Richard Yates' Real Masterpiece
What Kate Winslet doesn't tell you about Yates and women.
The film adaptation of Richard Yates' first and most famous novel, Revolutionary Road, starring Leonardo DiCaprio and Kate Winslet, is a remarkably faithful treatment of the book, which—in case you've missed the buzz—is about an attractive young couple who are discontented with 1950s suburban life and come to a bad end. The novel was published in 1961, and almost 50 years later many seem tempted to read Betty Friedan-style discontentment into it, viewing Winslet's character, April Wheeler, as a kind of proto-feminist. It is she, after all, who has the idea to chuck everything and move to Paris while her husband Frank loses his nerve and decides that the "hopeless emptiness" of Eisenhower America isn't so bad.
Yates would have groaned at such an interpretation. Outside the niceties of art, he expressed an almost pathological hatred for what he was apt to call "feminist horseshit," and, indeed, his work has a reputation for its misogynistic edge. Not that his men seem very admirable themselves; behind all the pseudo-intellectual posturing, Frank Wheeler is a cringing mediocrity and (on some level) knows it. He is, in short, a paradigm of the ineffectual Yates-ian male. It is telling, though, that when April's own dreams of being an actress—one of the "golden people," as she puts it—are dashed, she reverts to a misguided faith in her husband, who, she hopes, will "find himself" while she supports him with secretarial work in Paris.
The fact is, Yates was quite capable of exploring the hazards of self-deception from the perspective of either gender. "You know so much about women," Gloria Vanderbilt gushed in a fan letter to Yates—this with particular reference to his fourth novel, The Easter Parade (1976), now available in an omnibus volume from the Everyman Library that also includes Revolutionary Road and the story collection Eleven Kinds of Loneliness. Apart from being (I submit) a masterpiece in its own right, The Easter Parade proves that both feminism and misogyny are beside the point in Yates' best work.
"Emily fucking Grimes is me," Yates was liable to rejoin of the novel's heroine, rather than accept a compliment for his gender-transcending empathy. An earlier work, A Special Providence (1969), had been an autobiographical account of the author's childhood and coming-of-age (or not) in the Second World War; it was, in Yates' eyes foremost, a relative failure. Struggling afterward with the question of how to objectify the raw material of his life for the purpose of art, Yates hit on the ingenious idea of making the "me character" (as he called it) a woman. For the sake of a more rounded picture, he phoned an old girlfriend named Natalie, who'd led the kind of independent and rather isolated life he had in mind for his protagonist.
A person of remarkable candor, Natalie was happy to tell Yates whatever he wanted to know—among other things, that she'd been married briefly to a man who told her he "hated [her] body," that she'd had two abortions in the '50s, that her drinking had gotten so bad that she lost her job and stayed drunk all day until, finally, she went to the Payne-Whitney walk-in mental health clinic and got help. Such was the embarrassment of riches that became Emily Grimes—"the original liberated woman," as her nephew Peter, an Episcopalian priest, characterizes her. The wounding irony of that remark is reflected in Emily's scornful response ("What are you—one of these 'hip' priests?"), given that her "liberation" has led to promiscuity, poverty, and despair.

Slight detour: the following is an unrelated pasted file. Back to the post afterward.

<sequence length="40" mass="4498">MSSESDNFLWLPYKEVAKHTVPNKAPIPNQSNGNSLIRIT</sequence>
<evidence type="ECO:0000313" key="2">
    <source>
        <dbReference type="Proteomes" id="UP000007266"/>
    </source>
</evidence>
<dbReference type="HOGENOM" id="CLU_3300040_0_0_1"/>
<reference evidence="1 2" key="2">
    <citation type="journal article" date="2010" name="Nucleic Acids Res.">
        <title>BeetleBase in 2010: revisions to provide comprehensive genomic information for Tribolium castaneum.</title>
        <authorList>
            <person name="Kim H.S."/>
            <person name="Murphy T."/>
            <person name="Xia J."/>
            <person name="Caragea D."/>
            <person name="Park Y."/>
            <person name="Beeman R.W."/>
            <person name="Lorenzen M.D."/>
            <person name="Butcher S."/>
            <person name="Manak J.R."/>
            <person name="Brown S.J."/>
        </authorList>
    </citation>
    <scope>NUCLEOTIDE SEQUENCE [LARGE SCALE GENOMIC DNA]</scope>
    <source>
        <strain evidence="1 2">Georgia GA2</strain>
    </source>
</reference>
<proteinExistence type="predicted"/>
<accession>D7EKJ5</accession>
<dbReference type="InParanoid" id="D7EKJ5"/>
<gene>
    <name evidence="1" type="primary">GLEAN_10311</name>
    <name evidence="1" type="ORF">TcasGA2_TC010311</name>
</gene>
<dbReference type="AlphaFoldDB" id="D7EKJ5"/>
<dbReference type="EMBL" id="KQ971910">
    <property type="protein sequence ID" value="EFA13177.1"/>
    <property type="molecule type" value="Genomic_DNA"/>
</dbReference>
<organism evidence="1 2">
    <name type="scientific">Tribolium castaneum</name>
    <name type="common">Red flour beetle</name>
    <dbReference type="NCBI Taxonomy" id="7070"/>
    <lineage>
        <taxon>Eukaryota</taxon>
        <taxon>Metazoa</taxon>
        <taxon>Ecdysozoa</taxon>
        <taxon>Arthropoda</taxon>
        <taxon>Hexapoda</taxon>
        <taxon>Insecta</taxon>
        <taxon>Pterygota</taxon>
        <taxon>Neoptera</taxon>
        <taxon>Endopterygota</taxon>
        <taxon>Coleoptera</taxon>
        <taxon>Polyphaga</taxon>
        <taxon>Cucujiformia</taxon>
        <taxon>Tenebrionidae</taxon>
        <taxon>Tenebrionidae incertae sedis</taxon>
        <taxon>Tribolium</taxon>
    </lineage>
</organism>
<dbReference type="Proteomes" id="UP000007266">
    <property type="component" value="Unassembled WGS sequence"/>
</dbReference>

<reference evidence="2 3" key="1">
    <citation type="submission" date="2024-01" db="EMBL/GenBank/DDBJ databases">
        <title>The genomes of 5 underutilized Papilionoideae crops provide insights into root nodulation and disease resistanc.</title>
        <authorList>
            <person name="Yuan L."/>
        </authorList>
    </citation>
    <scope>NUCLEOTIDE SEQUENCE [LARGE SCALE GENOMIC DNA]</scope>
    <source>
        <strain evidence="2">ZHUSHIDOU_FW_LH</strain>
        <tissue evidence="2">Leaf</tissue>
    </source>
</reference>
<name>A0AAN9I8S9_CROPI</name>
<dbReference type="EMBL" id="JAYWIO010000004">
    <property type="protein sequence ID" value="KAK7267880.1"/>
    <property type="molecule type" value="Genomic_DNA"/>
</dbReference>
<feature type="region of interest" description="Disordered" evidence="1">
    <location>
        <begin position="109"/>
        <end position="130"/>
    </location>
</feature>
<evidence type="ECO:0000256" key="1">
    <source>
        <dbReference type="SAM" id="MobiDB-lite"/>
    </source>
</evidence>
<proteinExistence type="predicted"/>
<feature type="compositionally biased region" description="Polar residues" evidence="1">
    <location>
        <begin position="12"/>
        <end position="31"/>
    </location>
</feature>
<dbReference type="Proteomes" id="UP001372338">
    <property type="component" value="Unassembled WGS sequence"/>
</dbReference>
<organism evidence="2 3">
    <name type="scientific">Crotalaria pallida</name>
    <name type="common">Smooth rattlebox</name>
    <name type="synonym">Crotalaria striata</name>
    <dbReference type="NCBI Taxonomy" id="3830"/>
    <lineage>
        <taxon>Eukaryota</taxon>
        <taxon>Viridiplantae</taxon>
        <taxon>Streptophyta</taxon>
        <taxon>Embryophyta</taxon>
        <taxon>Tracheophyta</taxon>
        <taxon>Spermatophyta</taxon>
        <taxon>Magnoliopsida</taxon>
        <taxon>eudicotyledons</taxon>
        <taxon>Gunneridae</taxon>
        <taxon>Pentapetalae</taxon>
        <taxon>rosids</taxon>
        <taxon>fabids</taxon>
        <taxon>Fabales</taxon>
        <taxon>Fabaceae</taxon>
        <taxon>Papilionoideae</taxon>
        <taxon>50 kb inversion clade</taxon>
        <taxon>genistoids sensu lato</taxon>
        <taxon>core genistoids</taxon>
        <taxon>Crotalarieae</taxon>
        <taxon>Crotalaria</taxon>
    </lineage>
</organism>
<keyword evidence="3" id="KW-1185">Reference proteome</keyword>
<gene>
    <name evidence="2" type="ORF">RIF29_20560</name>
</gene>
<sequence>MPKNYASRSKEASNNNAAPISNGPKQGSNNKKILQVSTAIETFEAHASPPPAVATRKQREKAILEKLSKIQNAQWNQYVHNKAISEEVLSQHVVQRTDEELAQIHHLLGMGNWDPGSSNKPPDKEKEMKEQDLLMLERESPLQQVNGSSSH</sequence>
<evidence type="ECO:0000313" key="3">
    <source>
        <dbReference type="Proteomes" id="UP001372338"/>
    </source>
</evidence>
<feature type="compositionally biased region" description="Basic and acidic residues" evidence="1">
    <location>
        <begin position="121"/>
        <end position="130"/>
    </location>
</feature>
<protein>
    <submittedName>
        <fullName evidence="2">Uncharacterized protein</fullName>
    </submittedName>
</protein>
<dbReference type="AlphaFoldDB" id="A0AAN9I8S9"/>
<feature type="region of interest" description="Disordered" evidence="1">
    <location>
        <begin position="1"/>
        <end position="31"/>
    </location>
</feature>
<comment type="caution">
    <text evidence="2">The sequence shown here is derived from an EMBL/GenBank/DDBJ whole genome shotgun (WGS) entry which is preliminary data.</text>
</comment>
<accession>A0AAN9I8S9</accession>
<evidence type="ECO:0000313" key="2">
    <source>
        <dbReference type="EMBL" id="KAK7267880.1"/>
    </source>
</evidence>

By way of a dialectic, the life of Emily runs in counterpoint to that of her older sister Sarah, a woman with "a look of trusting innocence" who wishes that Emily would, like her, settle down and have children. "You're always telling me to 'marry' people, Sarah," her exasperated sister remarks. "Is marriage supposed to be the answer to everything?" If Yates were as strictly anti-feminist as he often affected to be, then the dutiful housewife Sarah would get the better shake in life; but as we know from the novel's opening line—"Neither of the Grimes sisters would have a happy life"—both women are in for a very rocky time of it. Indeed, Sarah Grimes is based (with harrowing particularity) on the author's sister, Ruth, a woman who devoted her adult life to playing the role of "happiest, most contented little housewife in the world" until she drank herself to death at the age of 46. And no wonder: Like her fictional surrogate, Ruth Yates was married to a lout who beat her on a regular basis. How often? "[O]nce or twice a month for about—well, twenty years," as Sarah Grimes matter-of-factly explains to her sister. Emily is sympathetic and offers the occasional lifeline but in the end decides that Sarah doesn't really want to be saved ("I love the guy").
Blake Bailey is the author of Cheever: A Life.